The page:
After one of the tests, she nodded to herself. She put me in a covered box and went out to the dinghy. I heard the motor start, and we traveled for several hours. I felt the boat hit something. I felt her pick up the box and carry it along with her. We were walking. Was I on land now? The box was still covered. I could not see where we were or where we were going. My abdomen was swelling. My body was aching. I felt a heavy pain along my back.

Frederick had tried to kill me. Now Maman was abandoning me. Was I so disgusting? For a moment, I was very angry with them. I wanted to hurt them all. Then I realized how awful I was. The reason that Fred and Maman had hated me was because I’d been such a brat about the tests and the whistle. But I swore that I’d show them they were wrong about me. I’d help every human being I saw. I’d be their best friends. I would do anything they wanted and I’d never, ever shy away or complain.

When the cover was taken off the box, I was in a dark alcove, like a cupboard or shelf made of stone. Warm air washed over me. I could see a light bobbing up and down in the distance. A door opened, and I saw maman silhouetted against the light of the sun. I tried to run to her, but I couldn’t move.

About the Author

Rahul Kanakia grew up in Washington, D.C.. He graduated from Stanford University with a B.A. in Economics in 2008 and subsequently returned to D.C. to work for the World Bank on environmental operations in India, Pakistan, and Bangladesh. He currently lives in Oakland, C.A., and works as an international development consultant. His short stories have been published by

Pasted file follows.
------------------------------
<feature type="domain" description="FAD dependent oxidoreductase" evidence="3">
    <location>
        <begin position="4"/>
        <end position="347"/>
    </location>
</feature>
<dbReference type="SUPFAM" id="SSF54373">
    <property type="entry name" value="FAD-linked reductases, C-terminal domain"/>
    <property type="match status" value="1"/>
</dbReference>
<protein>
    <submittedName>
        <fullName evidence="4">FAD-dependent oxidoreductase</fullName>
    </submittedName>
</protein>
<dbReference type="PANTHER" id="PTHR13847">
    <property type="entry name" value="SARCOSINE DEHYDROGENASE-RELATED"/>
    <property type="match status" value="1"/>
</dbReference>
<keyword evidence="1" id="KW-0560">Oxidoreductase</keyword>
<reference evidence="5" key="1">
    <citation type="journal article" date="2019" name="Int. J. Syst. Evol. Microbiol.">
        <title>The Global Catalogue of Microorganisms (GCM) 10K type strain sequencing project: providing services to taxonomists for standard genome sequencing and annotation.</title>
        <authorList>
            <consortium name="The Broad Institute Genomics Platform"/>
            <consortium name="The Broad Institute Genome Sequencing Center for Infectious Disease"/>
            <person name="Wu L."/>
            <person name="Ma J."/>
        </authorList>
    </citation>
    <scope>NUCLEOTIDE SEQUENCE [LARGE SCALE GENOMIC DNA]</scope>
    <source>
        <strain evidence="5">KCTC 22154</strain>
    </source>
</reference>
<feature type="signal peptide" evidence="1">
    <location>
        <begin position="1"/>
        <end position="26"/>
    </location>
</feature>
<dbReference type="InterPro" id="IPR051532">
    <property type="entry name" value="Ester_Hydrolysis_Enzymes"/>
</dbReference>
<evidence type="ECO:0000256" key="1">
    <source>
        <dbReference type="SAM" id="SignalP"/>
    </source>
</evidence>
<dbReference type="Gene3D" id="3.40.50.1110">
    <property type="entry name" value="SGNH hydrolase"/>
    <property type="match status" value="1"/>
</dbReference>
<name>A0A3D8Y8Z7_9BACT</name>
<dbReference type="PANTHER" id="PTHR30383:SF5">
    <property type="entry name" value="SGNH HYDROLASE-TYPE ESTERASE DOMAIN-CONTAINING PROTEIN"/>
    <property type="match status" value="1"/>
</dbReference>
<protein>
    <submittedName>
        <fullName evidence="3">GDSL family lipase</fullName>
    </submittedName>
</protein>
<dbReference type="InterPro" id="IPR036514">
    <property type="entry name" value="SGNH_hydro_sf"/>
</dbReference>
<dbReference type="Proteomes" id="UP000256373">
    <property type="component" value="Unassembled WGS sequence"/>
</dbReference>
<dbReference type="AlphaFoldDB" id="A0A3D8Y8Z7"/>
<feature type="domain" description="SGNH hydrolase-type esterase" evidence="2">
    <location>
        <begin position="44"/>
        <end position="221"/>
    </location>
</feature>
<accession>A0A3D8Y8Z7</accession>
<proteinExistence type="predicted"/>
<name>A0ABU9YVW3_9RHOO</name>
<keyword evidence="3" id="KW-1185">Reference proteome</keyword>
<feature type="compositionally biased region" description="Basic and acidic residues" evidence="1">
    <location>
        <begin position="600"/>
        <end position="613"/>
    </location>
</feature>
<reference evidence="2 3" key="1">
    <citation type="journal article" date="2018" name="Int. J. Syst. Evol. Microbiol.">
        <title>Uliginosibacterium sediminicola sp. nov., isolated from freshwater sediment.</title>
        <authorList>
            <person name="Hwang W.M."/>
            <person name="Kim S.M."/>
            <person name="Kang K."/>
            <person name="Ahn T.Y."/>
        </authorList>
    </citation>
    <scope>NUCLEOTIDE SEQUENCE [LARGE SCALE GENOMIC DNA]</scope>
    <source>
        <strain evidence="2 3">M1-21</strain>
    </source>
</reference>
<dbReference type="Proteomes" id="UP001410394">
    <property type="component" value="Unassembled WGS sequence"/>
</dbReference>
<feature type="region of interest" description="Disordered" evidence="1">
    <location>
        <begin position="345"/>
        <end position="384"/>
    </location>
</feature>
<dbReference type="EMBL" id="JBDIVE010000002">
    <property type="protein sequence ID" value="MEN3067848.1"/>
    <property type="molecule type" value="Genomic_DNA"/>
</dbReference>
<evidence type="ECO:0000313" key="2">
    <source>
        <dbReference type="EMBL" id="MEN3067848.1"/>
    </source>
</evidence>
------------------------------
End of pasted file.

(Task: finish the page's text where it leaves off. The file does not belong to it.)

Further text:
Clarkesworld, Redstone, Nature,
and
Lady Churchill’s Rosebud Wristlet.

All the Painted Stars

Gwendolyn Clare

They are not the Brights, and so I hesitate to save them. Part of me is eager, and part of me ashamed.

Even through the haze of plasma blasts dispersing over their shields, I recognize the ship as a Bright construct — too much glass, arranged in sharp geometric panels so the entire upper surface glitters with reflected starlight. Still, I know the pilots must not be Brights. First, because they fly clumsily and appear not to know how to fire the main cannon. Second, because the Brights went extinct some twelve hundred solar cycles ago.

I decide to take a closer look at their attackers, and the fibers in my flesh tauten with anticipation — though I tell myself I will just
look
, not engage. Intent ripples down my middle tentacles to the interface between flesh and machine, and my little stellate-class fighter zips nearer. The attackers have seven mid-size cruisers, nothing so cumbersome as the Bright ship nor so whimsical — boxy and compact, and decked with weapons. I do not recognize the design. Some backwater species, no doubt. I am patrolling near the edge of protected space, so it is to be expected.

I choose a wide selection of frequencies and broadcast an audial message to all the ships in the vicinity. “Hostile vessels, please be informed you have entered protected space. Under the laws of the Sheekah, acts of genocide are punishable by death. Power down your plasma weapons.”

The attackers do not respond. But then, if they do not know our laws, what is the chance they know our language?

I broadcast the same message in the Bright language, and then add, “You must provide evidence of personal grievance to a Sheekah enforcer prior to engaging in interspecies violence.”

I wish I did not feel a surge of excitement at their silence, at the continued barrage of plasma fire.